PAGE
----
This process helps organise financial data in a structured manner. Through processes like journalising and posting to the general ledger, transactions are categorised into specific accounts (e.g., cash, accounts payable, accounts receivable) based on their nature. This organisation facilitates the preparation of accurate financial statements and supports analysis and decision-making.
- Providing Accurate Financial Statements
By following the accounting cycle, businesses can generate financial statements such as income statements, balance sheets, and cash flow statements. These statements summarise the financial performance, position, and cash flows of the company, enabling stakeholders to assess its financial health and make informed decisions.
- Enabling Financial Analysis
The accounting cycle ensures accurate recording and organising of financial data, allowing for meaningful financial analysis. By analysing these financial statements and using tools such as ratios and trends, stakeholders can evaluate a company’s profitability, liquidity, solvency, and efficiency. This analysis assists in assessing the company’s performance, identifying strengths and weaknesses, and making informed financial decisions.
- Facilitating Regulatory Compliance and External Reporting
The accounting cycle ensures that financial records and reports comply with accounting principles, standards, and regulatory requirements. It provides the necessary documentation and evidence for audits, tax filings, and external reporting to stakeholders such as shareholders, investors, lenders, and regulatory authorities.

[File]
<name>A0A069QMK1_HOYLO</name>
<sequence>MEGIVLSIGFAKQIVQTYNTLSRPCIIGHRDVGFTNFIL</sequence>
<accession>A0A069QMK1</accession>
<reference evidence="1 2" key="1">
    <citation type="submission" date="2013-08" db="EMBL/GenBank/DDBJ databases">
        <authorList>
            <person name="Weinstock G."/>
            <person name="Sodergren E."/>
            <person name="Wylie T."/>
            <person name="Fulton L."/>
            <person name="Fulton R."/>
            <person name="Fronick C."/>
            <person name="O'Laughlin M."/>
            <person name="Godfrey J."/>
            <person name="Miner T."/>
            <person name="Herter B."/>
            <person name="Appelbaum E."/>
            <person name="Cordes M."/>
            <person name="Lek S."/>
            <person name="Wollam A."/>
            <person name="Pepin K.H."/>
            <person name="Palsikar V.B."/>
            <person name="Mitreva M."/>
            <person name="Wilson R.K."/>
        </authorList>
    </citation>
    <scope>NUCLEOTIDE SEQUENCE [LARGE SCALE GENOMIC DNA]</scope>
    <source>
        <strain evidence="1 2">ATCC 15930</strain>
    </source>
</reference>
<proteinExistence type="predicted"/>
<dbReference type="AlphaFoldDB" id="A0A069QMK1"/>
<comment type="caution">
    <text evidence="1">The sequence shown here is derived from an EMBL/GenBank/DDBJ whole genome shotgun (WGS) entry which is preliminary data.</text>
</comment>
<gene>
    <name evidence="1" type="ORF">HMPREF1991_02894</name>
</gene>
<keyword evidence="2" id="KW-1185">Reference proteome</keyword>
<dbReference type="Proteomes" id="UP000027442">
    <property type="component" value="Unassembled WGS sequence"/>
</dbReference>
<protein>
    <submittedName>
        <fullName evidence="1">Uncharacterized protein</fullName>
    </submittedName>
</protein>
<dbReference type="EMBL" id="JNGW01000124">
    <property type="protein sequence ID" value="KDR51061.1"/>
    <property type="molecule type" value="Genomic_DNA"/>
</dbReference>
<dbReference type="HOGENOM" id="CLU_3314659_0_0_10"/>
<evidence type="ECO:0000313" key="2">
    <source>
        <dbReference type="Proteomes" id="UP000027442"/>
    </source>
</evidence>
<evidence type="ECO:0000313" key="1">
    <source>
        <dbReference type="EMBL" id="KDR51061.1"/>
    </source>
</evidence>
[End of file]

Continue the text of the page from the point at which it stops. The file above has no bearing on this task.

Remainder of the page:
Difference Between Accounting Cycle & Budget Cycle
|Basis of Difference||Accounting Cycle||Budget Cycle|
|Definition||The accounting cycle is a systematic process that businesses follow to record, analyse, and report their financial transactions. It involves a series of steps that are repeated in each accounting period to ensure accurate and reliable financial information.||The budget cycle refers to the process of developing, implementing, and monitoring a budget within an organisation. It involves a series of steps that organisations follow to plan and control their financial activities for a specific period, typically on an annual basis. It helps in setting financial goals, allocating resources, and monitoring performance to achieve those goals.|
|Purpose||It is focused on accurately recording, classifying, and summarising financial transactions that have already occurred within a specific accounting period. It is primarily concerned with the historical financial data of a business.||It is centred around planning and controlling an organisation’s financial activities for a future period. It involves setting financial targets, allocating resources, and monitoring performance against the budget.|
|Steps Involved in the Process||It involves steps such as identifying and analysing transactions, journalizing, posting to the general ledger, adjusting entries, preparing financial statements, closing entries, and preparing a post-closing trial balance.||It typically includes steps such as establishing budget guidelines, gathering input from various departments, creating a preliminary budget, reviewing and revising the budget, finalising the budget, implementing the budget, monitoring actual performance, and making adjustments as needed.|